Efficient use of the Contest Automation software may require that different modules run on different computers and share/transfer data by floppy disk or LAN connection. If a LAN is utilized, the data transfer can be less cumbersome, faster, and made essentially transparent to the user. However, some thought must be put into how to organize the LAN and the configuration of the software.
Partitioning Software Modules across Computers
There are three major functional modules that can be installed: PreRegistration.XLS, Contest Ledger 2002.XLS, and Volunteer Log.XLS. The Pre-registration module is designed to accept dedicated pilot/volunteer input, running on a lower powered computer. As such, all copies of it run on separate machines, saving their data for the contest ledger on removable media (floppy disks) or shared folders across a LAN. The remaining two modules can run on one or more machines, depending on need. If pilot volume warrants, two or more copies of the contest ledger module can run on separate machines, minimizing wait times for registration. The satellite ledgers export their data to the master ledger via *.CLS files, again either by removable media or shared LAN folders. The volunteer log module can run on the same machine as the master contest ledger, if interference between the registrar and volunteer coordinator can be managed. Both may be quite busy after registration when the registrar is setting orders of flight and the VC is making volunteer assignments. Both require somewhat higher powered computers and the volunteer log requires Excel 2000 or later be installed. The volunteer log gets its inputs from VolList.TXT (volunteers) and Ledger.BAK (orders of flight) files exported from the contest ledger. If on the same computer, putting both programs in the same directory easily allows transfers of this data. If on different computers, the transfers must be made by removable media or LAN connection.
If a LAN is available to connect the various workstations together, disk folders shared across the network are an easy and efficient way to share data files between the modules. To simplify the setup, it is recommended that one computer provide a shared folder to the others. Since almost all of the imports or exports are directed to or from the Contest Ledger, it make sense that the computer running the master ledger provide the shared folder. Also since all modules require a printer, either a print server on the LAN or a shared printer from the master ledger machine should be made available to the other machines. Dialogs in the various program modules allow the registrar or VC to browse to the shared folder for subsequent data storage or retrieval. The linked logical and physical diagrams shows how this might work both during and after registration.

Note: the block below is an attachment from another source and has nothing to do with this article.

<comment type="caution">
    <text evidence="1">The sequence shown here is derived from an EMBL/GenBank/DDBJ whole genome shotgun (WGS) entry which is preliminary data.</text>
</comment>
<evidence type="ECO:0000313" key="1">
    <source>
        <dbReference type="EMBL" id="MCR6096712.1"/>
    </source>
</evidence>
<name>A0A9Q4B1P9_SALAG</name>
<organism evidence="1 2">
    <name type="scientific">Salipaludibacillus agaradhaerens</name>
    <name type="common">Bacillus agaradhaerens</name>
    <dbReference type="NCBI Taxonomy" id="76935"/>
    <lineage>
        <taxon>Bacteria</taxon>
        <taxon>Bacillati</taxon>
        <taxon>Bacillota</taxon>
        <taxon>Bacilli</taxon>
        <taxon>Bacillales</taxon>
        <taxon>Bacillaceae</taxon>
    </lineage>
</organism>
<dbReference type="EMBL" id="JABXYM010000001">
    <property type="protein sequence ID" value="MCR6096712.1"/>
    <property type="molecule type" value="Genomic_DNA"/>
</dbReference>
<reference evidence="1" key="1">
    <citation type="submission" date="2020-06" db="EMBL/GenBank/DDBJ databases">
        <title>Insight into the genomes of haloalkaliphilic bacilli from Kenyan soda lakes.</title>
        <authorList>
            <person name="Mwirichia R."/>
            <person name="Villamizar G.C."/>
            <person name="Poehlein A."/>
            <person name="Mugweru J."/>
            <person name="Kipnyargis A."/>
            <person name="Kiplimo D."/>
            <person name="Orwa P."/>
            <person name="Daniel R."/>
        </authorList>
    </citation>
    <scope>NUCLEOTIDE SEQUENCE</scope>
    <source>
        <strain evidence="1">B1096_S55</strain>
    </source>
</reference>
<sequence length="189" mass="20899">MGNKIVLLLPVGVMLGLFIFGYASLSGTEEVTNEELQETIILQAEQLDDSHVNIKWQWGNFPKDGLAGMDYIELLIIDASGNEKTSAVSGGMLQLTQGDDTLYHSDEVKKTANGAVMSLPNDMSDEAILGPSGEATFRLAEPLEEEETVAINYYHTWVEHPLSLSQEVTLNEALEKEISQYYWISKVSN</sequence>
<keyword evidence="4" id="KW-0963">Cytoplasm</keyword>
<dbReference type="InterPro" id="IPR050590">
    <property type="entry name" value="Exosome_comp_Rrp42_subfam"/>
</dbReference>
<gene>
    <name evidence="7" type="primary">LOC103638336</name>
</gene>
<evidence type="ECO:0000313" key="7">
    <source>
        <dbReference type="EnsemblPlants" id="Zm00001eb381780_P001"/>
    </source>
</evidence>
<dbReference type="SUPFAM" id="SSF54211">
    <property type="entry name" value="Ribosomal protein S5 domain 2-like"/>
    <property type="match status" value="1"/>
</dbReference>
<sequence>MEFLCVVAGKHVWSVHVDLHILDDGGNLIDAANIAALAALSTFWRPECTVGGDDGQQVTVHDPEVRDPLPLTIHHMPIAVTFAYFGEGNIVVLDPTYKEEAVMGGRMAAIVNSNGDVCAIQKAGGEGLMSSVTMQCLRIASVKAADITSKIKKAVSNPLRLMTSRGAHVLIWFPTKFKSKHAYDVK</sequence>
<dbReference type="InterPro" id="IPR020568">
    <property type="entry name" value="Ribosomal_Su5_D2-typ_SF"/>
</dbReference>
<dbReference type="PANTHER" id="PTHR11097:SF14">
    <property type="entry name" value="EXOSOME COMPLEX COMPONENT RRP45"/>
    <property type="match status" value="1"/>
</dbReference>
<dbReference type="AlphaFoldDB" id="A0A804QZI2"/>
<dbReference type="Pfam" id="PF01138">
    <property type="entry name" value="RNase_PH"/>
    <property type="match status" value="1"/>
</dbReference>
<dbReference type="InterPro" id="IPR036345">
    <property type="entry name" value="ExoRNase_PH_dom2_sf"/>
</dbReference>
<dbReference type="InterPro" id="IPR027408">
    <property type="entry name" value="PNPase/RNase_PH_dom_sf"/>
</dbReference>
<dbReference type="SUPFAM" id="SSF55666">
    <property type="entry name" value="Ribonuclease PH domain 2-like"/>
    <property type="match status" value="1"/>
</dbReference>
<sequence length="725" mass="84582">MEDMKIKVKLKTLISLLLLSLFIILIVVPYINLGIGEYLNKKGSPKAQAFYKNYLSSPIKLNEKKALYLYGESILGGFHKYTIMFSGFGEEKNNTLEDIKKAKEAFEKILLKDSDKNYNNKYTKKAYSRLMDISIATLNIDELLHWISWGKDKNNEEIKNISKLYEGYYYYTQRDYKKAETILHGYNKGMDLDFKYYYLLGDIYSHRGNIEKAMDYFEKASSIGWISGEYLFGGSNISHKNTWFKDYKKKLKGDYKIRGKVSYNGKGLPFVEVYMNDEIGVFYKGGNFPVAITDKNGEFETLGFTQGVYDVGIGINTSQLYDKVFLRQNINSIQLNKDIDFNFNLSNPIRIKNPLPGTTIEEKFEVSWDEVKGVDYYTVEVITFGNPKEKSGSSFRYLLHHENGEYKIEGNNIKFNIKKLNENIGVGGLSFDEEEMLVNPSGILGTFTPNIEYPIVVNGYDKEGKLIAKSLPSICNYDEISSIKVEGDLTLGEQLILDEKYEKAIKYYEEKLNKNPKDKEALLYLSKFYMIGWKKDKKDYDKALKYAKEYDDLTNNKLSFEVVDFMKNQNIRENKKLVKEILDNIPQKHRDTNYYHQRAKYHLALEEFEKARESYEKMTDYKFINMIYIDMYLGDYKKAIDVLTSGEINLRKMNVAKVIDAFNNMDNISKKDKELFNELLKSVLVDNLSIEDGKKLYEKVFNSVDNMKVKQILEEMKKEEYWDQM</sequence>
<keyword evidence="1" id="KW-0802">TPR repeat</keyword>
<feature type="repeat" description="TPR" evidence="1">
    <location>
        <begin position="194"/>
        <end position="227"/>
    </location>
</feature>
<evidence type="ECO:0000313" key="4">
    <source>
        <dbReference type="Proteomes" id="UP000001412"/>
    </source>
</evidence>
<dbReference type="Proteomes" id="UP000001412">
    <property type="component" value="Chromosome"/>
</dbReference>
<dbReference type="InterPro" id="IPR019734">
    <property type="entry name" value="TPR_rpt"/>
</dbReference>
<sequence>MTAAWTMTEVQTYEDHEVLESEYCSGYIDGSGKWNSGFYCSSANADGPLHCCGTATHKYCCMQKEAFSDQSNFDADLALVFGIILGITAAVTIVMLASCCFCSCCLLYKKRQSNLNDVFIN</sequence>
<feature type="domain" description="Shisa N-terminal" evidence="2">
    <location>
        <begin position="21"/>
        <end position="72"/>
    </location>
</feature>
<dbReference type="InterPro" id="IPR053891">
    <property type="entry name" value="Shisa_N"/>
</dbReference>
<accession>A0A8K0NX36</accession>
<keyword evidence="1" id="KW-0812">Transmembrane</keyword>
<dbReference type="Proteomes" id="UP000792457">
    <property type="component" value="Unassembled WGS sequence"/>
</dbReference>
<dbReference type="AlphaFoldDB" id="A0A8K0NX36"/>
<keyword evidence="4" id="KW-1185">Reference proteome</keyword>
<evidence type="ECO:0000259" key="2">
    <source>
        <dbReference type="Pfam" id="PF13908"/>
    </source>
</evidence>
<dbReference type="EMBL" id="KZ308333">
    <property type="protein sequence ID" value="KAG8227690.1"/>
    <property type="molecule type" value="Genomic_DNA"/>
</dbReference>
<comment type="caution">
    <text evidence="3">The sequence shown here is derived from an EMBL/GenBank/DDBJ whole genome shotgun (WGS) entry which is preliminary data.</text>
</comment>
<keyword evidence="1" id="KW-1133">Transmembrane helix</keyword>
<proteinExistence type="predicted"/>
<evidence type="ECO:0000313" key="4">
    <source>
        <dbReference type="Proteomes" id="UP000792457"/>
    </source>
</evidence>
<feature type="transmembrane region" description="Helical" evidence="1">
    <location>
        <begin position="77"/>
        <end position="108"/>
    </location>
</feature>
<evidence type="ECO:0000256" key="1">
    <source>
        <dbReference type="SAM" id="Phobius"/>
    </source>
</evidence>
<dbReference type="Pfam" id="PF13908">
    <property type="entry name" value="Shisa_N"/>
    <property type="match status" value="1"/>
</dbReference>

Some technical considerations must be made for setting up each computer to operate over the LAN system. In general, a Windows Peer-to-Peer LAN is better than a Server-Client Domain for an itinerant network set up at a contest site. For this to work, each computer on the network must select a workgroup identity (instead of a domain identity) and share a common workgroup name; selecting the Windows standard name "WORKGROUP" is a simple solution. In order for a Windows machine to access shared folders located on a Win NT, Win 2000 or XP machine, they must present a valid user ID and password to the machine sharing the folder(s). To accomplish this, set up a standard user account on each system with a common user name and password. Then, when setting up the shared folder(s) (or printers), explicitly allow that common user to have full access to the shared directory. If there is any concern about security, just make sure that the shared folder is at the end of a directory tree and only contains copies of any critical files. To access the folder, it must have a name unique to the network and must be compatible with any system to connect to it. Keep the folder name unique (e.g., "Shared_Folder" is a bad choice) and less than 16 characters without blanks or special characters (underlines "_" are OK). One technique is to append or prepend the unique Windows computer name to the folder name (i.e., "MyPC_Shared"). Use of a Hub, Switch, or Router with DHCP (Dynamic Host Configuration Protocol) built-in simplifies the network setup. When setting up each computer's network connections, select TCP/IP as the routing protocol with "Obtain an IP address automatically" selected. Check also that under "Advanced" properties for TCP/IP under WINS, that "Enable NetBIOS over TCP/IP" is selected. This allows the router to supply the required IP addresses to any computer you plug in and lets each machine broadcast what resources (folders or printers) it is sharing over the TCP/IP connection. Putting a shared printer on a router print server (if available) is also recommended. It requires you to install a Windows driver to create a local port to access the printer (this uses a special "local port" instead of the more obvious "network printer port" when setting up the printer on each machine), but insures that no one machine can affect printing over the network (there may be some throughput overhead in this configuration). Also check that you have "Client for Microsoft Networks" and "File and Printer Sharing for Microsoft Networks" installed in addition "Internet Protocol (TCP/IP)" under Network Connections ® Properties.
For each computer:
For a computer providing the shared folder:
For a computer accessing the shared folder: